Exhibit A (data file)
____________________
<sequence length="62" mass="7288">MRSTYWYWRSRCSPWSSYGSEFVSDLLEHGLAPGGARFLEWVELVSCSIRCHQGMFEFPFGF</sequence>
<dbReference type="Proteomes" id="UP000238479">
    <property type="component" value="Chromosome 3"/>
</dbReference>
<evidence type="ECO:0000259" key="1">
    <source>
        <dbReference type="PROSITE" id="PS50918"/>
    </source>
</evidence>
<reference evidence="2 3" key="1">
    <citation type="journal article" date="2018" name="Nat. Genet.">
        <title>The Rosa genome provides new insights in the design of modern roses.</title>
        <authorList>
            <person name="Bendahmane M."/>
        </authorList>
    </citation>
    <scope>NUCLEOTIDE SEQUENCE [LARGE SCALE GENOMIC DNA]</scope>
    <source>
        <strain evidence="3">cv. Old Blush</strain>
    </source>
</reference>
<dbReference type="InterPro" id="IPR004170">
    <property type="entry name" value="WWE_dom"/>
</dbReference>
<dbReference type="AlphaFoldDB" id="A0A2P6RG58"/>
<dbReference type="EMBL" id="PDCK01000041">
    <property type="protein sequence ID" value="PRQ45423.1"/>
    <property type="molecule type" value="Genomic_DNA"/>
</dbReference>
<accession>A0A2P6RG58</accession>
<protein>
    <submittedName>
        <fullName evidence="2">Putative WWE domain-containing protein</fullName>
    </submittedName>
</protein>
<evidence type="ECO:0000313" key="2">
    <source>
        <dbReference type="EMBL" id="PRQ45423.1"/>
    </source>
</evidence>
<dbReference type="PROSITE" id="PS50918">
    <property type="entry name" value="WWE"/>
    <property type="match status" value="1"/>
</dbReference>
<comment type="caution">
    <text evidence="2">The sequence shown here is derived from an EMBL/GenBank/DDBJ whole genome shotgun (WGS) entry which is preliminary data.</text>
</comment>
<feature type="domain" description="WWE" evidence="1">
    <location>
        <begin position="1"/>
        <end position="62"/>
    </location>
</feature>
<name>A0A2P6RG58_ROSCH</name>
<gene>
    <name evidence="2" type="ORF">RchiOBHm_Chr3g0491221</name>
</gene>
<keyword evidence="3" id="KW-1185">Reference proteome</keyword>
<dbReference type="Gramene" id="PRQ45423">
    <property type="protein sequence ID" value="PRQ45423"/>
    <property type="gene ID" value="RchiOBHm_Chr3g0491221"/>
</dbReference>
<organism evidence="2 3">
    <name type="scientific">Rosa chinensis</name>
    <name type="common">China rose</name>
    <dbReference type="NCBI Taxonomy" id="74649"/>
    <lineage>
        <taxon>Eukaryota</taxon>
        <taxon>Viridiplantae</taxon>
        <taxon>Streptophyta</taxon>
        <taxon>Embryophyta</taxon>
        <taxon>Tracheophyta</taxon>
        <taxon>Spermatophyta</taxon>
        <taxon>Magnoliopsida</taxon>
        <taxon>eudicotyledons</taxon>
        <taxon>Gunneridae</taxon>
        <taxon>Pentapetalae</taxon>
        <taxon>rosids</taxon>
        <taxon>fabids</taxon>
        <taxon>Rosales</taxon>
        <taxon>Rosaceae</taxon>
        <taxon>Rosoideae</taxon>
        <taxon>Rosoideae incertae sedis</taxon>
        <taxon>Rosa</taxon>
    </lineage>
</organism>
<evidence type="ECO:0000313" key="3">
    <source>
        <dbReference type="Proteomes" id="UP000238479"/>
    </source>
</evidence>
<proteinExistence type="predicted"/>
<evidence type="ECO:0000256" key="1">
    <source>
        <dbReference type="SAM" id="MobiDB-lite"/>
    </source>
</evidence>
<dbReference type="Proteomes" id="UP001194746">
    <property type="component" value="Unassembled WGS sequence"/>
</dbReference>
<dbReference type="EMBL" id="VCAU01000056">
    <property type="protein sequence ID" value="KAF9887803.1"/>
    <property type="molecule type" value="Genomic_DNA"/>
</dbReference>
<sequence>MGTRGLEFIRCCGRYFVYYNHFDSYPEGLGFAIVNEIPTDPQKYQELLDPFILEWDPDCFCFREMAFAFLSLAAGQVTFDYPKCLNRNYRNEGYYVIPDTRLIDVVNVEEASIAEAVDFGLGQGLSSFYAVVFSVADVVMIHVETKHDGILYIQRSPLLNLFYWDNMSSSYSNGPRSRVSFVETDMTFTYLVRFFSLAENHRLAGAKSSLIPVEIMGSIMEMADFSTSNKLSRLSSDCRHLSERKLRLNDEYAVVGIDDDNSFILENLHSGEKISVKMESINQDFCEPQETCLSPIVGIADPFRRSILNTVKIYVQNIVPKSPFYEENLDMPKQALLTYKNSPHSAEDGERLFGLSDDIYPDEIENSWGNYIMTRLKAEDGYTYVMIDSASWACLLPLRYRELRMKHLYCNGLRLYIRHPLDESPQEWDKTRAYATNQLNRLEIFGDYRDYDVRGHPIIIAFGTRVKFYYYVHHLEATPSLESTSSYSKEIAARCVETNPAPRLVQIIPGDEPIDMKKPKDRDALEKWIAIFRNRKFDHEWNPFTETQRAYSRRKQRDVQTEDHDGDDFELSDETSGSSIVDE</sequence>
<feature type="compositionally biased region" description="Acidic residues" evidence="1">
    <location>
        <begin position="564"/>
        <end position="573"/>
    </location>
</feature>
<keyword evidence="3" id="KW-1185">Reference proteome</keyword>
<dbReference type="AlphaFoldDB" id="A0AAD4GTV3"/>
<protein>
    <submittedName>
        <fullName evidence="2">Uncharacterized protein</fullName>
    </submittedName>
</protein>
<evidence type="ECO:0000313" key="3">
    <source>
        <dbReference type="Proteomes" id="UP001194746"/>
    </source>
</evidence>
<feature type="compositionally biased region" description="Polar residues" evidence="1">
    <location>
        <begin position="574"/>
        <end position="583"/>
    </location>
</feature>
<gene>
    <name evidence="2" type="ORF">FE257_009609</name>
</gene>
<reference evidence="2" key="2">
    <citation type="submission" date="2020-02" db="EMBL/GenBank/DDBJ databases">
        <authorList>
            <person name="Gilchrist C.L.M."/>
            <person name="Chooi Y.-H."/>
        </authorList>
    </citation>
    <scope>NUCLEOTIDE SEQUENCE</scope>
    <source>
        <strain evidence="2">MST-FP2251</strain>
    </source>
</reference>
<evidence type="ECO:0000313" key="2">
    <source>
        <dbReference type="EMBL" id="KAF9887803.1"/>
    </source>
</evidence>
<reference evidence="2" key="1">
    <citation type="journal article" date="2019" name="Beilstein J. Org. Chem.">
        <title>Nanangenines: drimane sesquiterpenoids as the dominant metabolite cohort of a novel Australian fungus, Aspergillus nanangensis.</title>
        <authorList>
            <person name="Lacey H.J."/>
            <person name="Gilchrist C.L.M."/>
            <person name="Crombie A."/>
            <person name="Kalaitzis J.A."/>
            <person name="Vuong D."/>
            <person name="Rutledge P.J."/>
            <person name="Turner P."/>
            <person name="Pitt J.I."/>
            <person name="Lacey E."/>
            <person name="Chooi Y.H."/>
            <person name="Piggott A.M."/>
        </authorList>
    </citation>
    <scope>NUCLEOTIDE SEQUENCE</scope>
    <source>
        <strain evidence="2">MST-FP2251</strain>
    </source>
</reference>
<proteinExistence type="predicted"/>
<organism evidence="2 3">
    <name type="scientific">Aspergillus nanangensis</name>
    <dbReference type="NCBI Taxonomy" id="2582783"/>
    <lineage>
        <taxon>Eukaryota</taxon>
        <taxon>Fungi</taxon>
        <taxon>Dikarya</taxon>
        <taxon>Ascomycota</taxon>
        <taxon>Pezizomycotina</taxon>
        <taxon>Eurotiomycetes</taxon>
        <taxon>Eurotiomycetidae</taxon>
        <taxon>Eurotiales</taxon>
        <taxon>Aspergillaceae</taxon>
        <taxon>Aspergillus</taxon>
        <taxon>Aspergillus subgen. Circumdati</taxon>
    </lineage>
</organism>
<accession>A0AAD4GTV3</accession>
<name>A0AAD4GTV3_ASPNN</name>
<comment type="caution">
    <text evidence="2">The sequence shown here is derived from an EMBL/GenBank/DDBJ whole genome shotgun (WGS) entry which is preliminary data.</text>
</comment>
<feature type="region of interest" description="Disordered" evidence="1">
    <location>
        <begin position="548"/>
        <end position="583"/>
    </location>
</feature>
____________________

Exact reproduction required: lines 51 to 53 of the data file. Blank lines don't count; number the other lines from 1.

        <end position="62"/>
    </location>
</feature>